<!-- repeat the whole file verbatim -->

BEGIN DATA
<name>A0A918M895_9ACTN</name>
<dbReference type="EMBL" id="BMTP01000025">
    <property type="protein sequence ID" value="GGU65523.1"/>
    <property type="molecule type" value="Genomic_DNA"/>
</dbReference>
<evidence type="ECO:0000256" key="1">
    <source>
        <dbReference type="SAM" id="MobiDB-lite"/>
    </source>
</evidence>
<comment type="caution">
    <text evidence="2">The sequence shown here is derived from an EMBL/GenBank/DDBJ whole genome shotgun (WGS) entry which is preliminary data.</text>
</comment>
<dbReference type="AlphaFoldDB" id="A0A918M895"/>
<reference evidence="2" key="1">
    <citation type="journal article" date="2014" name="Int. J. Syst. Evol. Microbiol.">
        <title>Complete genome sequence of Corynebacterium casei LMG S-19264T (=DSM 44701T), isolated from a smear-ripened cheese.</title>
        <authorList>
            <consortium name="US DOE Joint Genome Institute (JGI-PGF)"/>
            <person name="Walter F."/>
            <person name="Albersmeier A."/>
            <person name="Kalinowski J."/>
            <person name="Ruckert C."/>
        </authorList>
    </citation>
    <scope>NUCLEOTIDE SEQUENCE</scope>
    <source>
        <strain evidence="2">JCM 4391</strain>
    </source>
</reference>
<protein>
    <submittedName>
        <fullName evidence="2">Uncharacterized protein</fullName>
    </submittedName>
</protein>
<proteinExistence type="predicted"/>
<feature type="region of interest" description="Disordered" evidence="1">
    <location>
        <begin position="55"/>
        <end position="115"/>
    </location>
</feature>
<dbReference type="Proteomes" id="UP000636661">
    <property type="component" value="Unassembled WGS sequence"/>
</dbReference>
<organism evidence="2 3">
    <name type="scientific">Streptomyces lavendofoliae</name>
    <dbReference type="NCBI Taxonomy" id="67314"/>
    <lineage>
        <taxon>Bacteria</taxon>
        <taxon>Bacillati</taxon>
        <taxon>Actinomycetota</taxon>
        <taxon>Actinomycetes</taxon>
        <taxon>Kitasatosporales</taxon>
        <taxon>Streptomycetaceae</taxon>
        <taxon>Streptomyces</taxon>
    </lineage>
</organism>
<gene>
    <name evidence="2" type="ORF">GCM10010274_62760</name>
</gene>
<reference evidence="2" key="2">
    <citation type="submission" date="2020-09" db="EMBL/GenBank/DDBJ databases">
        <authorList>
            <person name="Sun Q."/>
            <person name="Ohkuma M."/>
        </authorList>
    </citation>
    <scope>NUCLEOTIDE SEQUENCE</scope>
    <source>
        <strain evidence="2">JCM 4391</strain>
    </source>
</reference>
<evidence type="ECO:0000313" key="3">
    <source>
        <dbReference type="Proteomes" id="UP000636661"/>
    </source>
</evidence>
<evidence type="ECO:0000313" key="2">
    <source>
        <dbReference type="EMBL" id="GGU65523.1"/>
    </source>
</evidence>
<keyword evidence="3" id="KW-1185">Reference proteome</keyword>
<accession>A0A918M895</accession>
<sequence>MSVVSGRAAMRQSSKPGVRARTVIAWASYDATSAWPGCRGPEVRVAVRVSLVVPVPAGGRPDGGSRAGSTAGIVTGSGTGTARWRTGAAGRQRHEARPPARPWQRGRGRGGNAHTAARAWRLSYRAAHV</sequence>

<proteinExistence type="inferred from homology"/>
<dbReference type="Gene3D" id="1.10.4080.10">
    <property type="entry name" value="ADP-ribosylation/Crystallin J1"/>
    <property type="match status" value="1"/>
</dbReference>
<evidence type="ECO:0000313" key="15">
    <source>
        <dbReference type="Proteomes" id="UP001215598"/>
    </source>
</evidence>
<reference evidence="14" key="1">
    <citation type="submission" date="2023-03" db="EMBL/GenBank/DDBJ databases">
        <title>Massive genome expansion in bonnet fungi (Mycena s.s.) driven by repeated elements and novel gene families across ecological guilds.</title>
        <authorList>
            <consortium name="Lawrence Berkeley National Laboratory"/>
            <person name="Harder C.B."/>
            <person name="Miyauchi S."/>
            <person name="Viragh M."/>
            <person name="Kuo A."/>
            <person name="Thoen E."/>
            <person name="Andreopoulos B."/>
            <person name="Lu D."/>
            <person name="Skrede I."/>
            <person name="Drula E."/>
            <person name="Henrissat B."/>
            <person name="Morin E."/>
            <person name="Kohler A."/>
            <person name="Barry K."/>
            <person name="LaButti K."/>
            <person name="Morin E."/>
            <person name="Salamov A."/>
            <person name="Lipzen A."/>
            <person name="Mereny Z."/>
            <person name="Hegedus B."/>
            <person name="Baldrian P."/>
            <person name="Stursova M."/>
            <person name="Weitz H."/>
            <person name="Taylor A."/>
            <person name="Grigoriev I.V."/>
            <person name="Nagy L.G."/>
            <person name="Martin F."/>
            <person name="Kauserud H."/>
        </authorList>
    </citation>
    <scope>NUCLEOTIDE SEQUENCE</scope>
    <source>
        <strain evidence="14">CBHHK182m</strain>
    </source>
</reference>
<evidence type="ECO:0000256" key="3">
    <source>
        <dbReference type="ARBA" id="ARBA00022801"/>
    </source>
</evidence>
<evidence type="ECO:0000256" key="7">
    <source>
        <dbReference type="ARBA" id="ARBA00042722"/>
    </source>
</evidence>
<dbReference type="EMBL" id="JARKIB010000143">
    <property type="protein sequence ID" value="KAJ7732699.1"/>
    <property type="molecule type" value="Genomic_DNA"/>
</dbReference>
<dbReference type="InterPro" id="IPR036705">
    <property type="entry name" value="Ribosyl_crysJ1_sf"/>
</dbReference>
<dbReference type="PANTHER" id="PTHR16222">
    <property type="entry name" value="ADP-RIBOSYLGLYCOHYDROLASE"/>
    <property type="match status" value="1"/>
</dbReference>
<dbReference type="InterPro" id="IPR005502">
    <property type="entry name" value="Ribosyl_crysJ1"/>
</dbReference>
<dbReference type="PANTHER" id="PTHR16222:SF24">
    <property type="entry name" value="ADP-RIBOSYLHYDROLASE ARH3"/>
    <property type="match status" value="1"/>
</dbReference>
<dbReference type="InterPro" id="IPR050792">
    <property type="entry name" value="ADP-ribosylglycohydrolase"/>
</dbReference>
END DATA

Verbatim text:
<name>A0A918M895_9ACTN</name>
<dbReference type="EMBL" id="BMTP01000025">
    <property type="protein sequence ID" value="GGU65523.1"/>
    <property type="molecule type" value="Genomic_DNA"/>
</dbReference>
<evidence type="ECO:0000256" key="1">
    <source>
        <dbReference type="SAM" id="MobiDB-lite"/>
    </source>
</evidence>
<comment type="caution">
    <text evidence="2">The sequence shown here is derived from an EMBL/GenBank/DDBJ whole genome shotgun (WGS) entry which is preliminary data.</text>
</comment>
<dbReference type="AlphaFoldDB" id="A0A918M895"/>
<reference evidence="2" key="1">
    <citation type="journal article" date="2014" name="Int. J. Syst. Evol. Microbiol.">
        <title>Complete genome sequence of Corynebacterium casei LMG S-19264T (=DSM 44701T), isolated from a smear-ripened cheese.</title>
        <authorList>
            <consortium name="US DOE Joint Genome Institute (JGI-PGF)"/>
            <person name="Walter F."/>
            <person name="Albersmeier A."/>
            <person name="Kalinowski J."/>
            <person name="Ruckert C."/>
        </authorList>
    </citation>
    <scope>NUCLEOTIDE SEQUENCE</scope>
    <source>
        <strain evidence="2">JCM 4391</strain>
    </source>
</reference>
<protein>
    <submittedName>
        <fullName evidence="2">Uncharacterized protein</fullName>
    </submittedName>
</protein>
<proteinExistence type="predicted"/>
<feature type="region of interest" description="Disordered" evidence="1">
    <location>
        <begin position="55"/>
        <end position="115"/>
    </location>
</feature>
<dbReference type="Proteomes" id="UP000636661">
    <property type="component" value="Unassembled WGS sequence"/>
</dbReference>
<organism evidence="2 3">
    <name type="scientific">Streptomyces lavendofoliae</name>
    <dbReference type="NCBI Taxonomy" id="67314"/>
    <lineage>
        <taxon>Bacteria</taxon>
        <taxon>Bacillati</taxon>
        <taxon>Actinomycetota</taxon>
        <taxon>Actinomycetes</taxon>
        <taxon>Kitasatosporales</taxon>
        <taxon>Streptomycetaceae</taxon>
        <taxon>Streptomyces</taxon>
    </lineage>
</organism>
<gene>
    <name evidence="2" type="ORF">GCM10010274_62760</name>
</gene>
<reference evidence="2" key="2">
    <citation type="submission" date="2020-09" db="EMBL/GenBank/DDBJ databases">
        <authorList>
            <person name="Sun Q."/>
            <person name="Ohkuma M."/>
        </authorList>
    </citation>
    <scope>NUCLEOTIDE SEQUENCE</scope>
    <source>
        <strain evidence="2">JCM 4391</strain>
    </source>
</reference>
<evidence type="ECO:0000313" key="3">
    <source>
        <dbReference type="Proteomes" id="UP000636661"/>
    </source>
</evidence>
<evidence type="ECO:0000313" key="2">
    <source>
        <dbReference type="EMBL" id="GGU65523.1"/>
    </source>
</evidence>
<keyword evidence="3" id="KW-1185">Reference proteome</keyword>
<accession>A0A918M895</accession>
<sequence>MSVVSGRAAMRQSSKPGVRARTVIAWASYDATSAWPGCRGPEVRVAVRVSLVVPVPAGGRPDGGSRAGSTAGIVTGSGTGTARWRTGAAGRQRHEARPPARPWQRGRGRGGNAHTAARAWRLSYRAAHV</sequence>

<proteinExistence type="inferred from homology"/>
<dbReference type="Gene3D" id="1.10.4080.10">
    <property type="entry name" value="ADP-ribosylation/Crystallin J1"/>
    <property type="match status" value="1"/>
</dbReference>
<evidence type="ECO:0000313" key="15">
    <source>
        <dbReference type="Proteomes" id="UP001215598"/>
    </source>
</evidence>
<reference evidence="14" key="1">
    <citation type="submission" date="2023-03" db="EMBL/GenBank/DDBJ databases">
        <title>Massive genome expansion in bonnet fungi (Mycena s.s.) driven by repeated elements and novel gene families across ecological guilds.</title>
        <authorList>
            <consortium name="Lawrence Berkeley National Laboratory"/>
            <person name="Harder C.B."/>
            <person name="Miyauchi S."/>
            <person name="Viragh M."/>
            <person name="Kuo A."/>
            <person name="Thoen E."/>
            <person name="Andreopoulos B."/>
            <person name="Lu D."/>
            <person name="Skrede I."/>
            <person name="Drula E."/>
            <person name="Henrissat B."/>
            <person name="Morin E."/>
            <person name="Kohler A."/>
            <person name="Barry K."/>
            <person name="LaButti K."/>
            <person name="Morin E."/>
            <person name="Salamov A."/>
            <person name="Lipzen A."/>
            <person name="Mereny Z."/>
            <person name="Hegedus B."/>
            <person name="Baldrian P."/>
            <person name="Stursova M."/>
            <person name="Weitz H."/>
            <person name="Taylor A."/>
            <person name="Grigoriev I.V."/>
            <person name="Nagy L.G."/>
            <person name="Martin F."/>
            <person name="Kauserud H."/>
        </authorList>
    </citation>
    <scope>NUCLEOTIDE SEQUENCE</scope>
    <source>
        <strain evidence="14">CBHHK182m</strain>
    </source>
</reference>
<evidence type="ECO:0000256" key="3">
    <source>
        <dbReference type="ARBA" id="ARBA00022801"/>
    </source>
</evidence>
<evidence type="ECO:0000256" key="7">
    <source>
        <dbReference type="ARBA" id="ARBA00042722"/>
    </source>
</evidence>
<dbReference type="EMBL" id="JARKIB010000143">
    <property type="protein sequence ID" value="KAJ7732699.1"/>
    <property type="molecule type" value="Genomic_DNA"/>
</dbReference>
<dbReference type="InterPro" id="IPR036705">
    <property type="entry name" value="Ribosyl_crysJ1_sf"/>
</dbReference>
<dbReference type="PANTHER" id="PTHR16222">
    <property type="entry name" value="ADP-RIBOSYLGLYCOHYDROLASE"/>
    <property type="match status" value="1"/>
</dbReference>
<dbReference type="InterPro" id="IPR005502">
    <property type="entry name" value="Ribosyl_crysJ1"/>
</dbReference>
<dbReference type="PANTHER" id="PTHR16222:SF24">
    <property type="entry name" value="ADP-RIBOSYLHYDROLASE ARH3"/>
    <property type="match status" value="1"/>
</dbReference>
<dbReference type="InterPro" id="IPR050792">
    <property type="entry name" value="ADP-ribosylglycohydrolase"/>
</dbReference>